By The Banks Of The A350
Ten years ago I released my album ‘By The Banks Of The A350’ which I recorded at home on my Tascam eight track machine. I live by the A350 (a major road) in Wiltshire, England, hence the name. It is also a play on the traditional English folk song ‘By The Banks of the Sweet Primroses’, which is the final track on the LP. I decided it would be a good idea to shoot the album cover in eighteenth century dress by the side of the road and dragged my long suffering (and then heavily pregnant) wife to a busy spot to pose with me. I remember there was a lot of blowing of lorry horns and shouts from passing motorists. We then drove to the nearby picturesque village of Lacock for the back cover shoot, but by this time my wife had had enough of being laughed at so I had to go into the Red Lion pub dressed like an idiot by myself.
To celebrate its anniversary, I am giving the LP away as a free download for a limited period. The high quality download includes nine bonus tracks - alternative mixes, live versions and two previously unreleased songs:
Terrascope Online review by Phil McMullen: “There was a time when we were inundated here at the Terrascope with singer-songwriter albums with a folky, psychedelic pop edge to them, the vast majority of which I confess passed me by although the cream of them (and here the Kitchen Cynics and Todd Dillingham spring to mind immediately) inevitably rose to the top and stayed there. Several claimed inspiration and allegiance to the Bevis Frond; some more obviously than others, it’s fair to say. It’s been a while, but the Wiltshire-based Blake makes the wait bearable at least. Admirers of the Frond’s earliest bedroom recordings, with squeaky Farfisa bleat, fuzzy guitars and crash-bang drums will find much to admire on his album ‘By the Banks of the A350’, particularly numbers such as ‘Almost Blue’ and ‘I Believe in You’. The opening ‘Soul Agent Pt 1’ sounds for all the world like an outtake from the Fred Bison Five’s ‘Beatroots’ collection, whilst later on in the collection ‘Soul Agent Pt 2’ (arguably the standout number on here) could sit alongside the material on Bevis Frond’s ‘Auntie Winnie’ album quite comfortably. My favourite moments though are where the guitar explores a more down-home, rural-rock sound not a million miles removed from the likes of 70s acts such as Bronco and Gypsy - ‘Come to Me’ and ‘Goodbye Cruel Pop World’ are perhaps the best examples of this, with the former showing tell-tale signs of being influenced by Julian ‘Blake’ Pugsley’s alter-ego as a member of a Beatles covers band, although apparently he’s John rather than Paul.”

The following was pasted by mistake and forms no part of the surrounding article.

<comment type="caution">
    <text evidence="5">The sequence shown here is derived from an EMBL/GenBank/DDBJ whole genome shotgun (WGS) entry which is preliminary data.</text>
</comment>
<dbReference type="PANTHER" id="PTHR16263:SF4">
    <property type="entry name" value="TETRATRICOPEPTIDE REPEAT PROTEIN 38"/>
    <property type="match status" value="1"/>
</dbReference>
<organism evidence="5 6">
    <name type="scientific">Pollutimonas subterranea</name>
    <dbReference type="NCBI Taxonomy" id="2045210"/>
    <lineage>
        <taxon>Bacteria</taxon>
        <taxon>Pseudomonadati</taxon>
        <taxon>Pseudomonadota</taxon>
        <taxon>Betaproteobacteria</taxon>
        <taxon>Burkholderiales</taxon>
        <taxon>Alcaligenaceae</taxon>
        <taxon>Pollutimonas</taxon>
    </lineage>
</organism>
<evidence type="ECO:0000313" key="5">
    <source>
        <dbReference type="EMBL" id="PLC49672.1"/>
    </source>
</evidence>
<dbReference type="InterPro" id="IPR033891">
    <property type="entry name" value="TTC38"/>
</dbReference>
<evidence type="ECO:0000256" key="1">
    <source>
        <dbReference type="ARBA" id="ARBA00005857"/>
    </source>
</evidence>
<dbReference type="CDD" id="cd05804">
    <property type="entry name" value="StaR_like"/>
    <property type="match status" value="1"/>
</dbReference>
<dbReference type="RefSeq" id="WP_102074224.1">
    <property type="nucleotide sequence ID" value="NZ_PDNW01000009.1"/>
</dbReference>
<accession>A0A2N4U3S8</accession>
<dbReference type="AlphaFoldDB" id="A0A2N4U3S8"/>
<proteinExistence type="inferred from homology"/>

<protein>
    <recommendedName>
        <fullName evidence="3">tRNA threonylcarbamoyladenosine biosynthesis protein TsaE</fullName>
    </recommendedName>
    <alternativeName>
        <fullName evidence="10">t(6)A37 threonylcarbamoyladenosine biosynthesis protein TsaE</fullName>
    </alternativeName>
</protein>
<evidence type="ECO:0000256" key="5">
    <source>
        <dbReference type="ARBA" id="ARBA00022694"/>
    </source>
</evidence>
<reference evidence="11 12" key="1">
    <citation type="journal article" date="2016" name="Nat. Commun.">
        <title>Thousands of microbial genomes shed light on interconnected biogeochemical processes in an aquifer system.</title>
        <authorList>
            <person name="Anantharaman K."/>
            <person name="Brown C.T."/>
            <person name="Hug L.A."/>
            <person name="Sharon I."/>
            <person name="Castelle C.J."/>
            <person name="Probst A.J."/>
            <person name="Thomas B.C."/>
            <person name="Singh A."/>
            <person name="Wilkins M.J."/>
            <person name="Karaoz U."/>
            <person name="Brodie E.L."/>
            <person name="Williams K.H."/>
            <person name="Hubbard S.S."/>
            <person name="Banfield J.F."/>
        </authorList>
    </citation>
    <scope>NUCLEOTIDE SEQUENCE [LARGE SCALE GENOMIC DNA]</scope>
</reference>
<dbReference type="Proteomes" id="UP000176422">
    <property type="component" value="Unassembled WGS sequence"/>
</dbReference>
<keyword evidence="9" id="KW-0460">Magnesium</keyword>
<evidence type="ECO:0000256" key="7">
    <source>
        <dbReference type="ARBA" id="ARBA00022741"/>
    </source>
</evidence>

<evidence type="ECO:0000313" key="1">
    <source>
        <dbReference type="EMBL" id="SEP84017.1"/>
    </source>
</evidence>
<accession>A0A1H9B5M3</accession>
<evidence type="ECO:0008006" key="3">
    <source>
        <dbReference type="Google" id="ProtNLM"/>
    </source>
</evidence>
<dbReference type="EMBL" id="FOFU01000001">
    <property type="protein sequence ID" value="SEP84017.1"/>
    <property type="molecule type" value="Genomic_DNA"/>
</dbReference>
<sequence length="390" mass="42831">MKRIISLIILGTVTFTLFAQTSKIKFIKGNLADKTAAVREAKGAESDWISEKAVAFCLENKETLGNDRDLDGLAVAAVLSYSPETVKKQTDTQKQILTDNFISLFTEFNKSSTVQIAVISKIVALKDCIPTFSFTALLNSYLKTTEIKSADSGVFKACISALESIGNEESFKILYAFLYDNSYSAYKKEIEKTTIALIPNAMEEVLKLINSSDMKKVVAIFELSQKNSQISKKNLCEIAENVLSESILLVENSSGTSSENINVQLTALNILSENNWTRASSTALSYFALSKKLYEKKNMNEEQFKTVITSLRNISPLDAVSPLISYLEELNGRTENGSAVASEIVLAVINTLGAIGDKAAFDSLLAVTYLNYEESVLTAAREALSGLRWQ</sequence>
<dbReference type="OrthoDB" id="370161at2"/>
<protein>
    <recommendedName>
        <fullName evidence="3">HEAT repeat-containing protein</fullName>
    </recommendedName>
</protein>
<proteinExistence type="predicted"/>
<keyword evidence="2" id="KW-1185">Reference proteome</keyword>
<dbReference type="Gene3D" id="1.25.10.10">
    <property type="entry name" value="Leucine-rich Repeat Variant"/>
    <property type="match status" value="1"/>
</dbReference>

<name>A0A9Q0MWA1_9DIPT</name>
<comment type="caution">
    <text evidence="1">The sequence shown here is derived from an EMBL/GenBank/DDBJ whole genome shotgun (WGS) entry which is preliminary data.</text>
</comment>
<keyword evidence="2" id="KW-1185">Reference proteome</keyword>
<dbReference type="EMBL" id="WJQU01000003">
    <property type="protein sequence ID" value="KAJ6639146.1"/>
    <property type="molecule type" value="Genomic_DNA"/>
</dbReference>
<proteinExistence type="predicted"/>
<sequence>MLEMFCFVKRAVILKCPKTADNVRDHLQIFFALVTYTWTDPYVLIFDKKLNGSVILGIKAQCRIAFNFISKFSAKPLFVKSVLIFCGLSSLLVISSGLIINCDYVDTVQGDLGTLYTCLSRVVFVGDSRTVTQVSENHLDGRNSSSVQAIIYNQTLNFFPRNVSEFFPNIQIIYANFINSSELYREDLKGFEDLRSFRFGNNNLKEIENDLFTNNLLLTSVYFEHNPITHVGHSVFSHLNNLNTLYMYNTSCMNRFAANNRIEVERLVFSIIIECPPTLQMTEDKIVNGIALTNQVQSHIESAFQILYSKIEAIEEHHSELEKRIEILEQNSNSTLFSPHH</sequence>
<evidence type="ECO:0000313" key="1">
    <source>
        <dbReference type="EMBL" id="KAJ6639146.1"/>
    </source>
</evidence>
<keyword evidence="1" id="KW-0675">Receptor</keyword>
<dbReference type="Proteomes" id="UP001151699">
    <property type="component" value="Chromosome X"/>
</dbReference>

Overplay review: “Not since the heady days of Adam Ant has a frilly-necked shirt, stockings and shoes with massive buckles on them been essential rock ‘n’ roll attire. But, on the cover of this album, Blake hints at his own peculiar reinvention of the past. Indeed, the Bath-based singer, songwriter and multi-instrumentalist (AKA Julian Pugsley) likes to spread himself around. Across the 15 tracks on ‘By The Banks Of The A350’, he pops in and out of sweet jangly pop, sweaty Britrock, glam, electronica and a few other bits and bobs besides. The opening “Soul Agent Pt 1”, for instance, is a fizzy ‘60s organ groove, but it’s quickly supplanted by the Housemartins/Shop Assistants ‘80s indie jangle of the bouncy, melodic “Kiss Of Judas”. Things get melodramatic with the Scott Walker balladry of “Goodbye Cruel Pop World”, but it’s tracks like the Fratellis-esque “Being With You”, the early Beatles “Come With Me” and the smooth acoustics “Falling” that provide the base of this record. Strong, well written and soulful pop music that wraps your ears in a toasty duvet of good vibes. In between all that, though, is the weird stuff that makes things really interesting. “Yuri Searches For God” is a massive synth-off with all the powder-faced romance of Japan or Bowie. “Baby Don’t Be Down” cocks a cream-coloured Trilby to The Style Council’s café jazz. Meanwhile, the brilliant “Sevens & Nines” is a Technicolor Restoration glam stomp with the swagger of Goldfrapp and the pretension of The Doors. Finally, we get to the Morris-dancing-friendly “Banks Of The Sweet Primroses” – a bouncy acoustic number that sounds like you think the whole album might be like if you’ve only glanced at the cover. In fact, there are a hundred things going on in Blake’s head and the grassy verge of an arterial road in Wiltshire is as good a place to start as any. “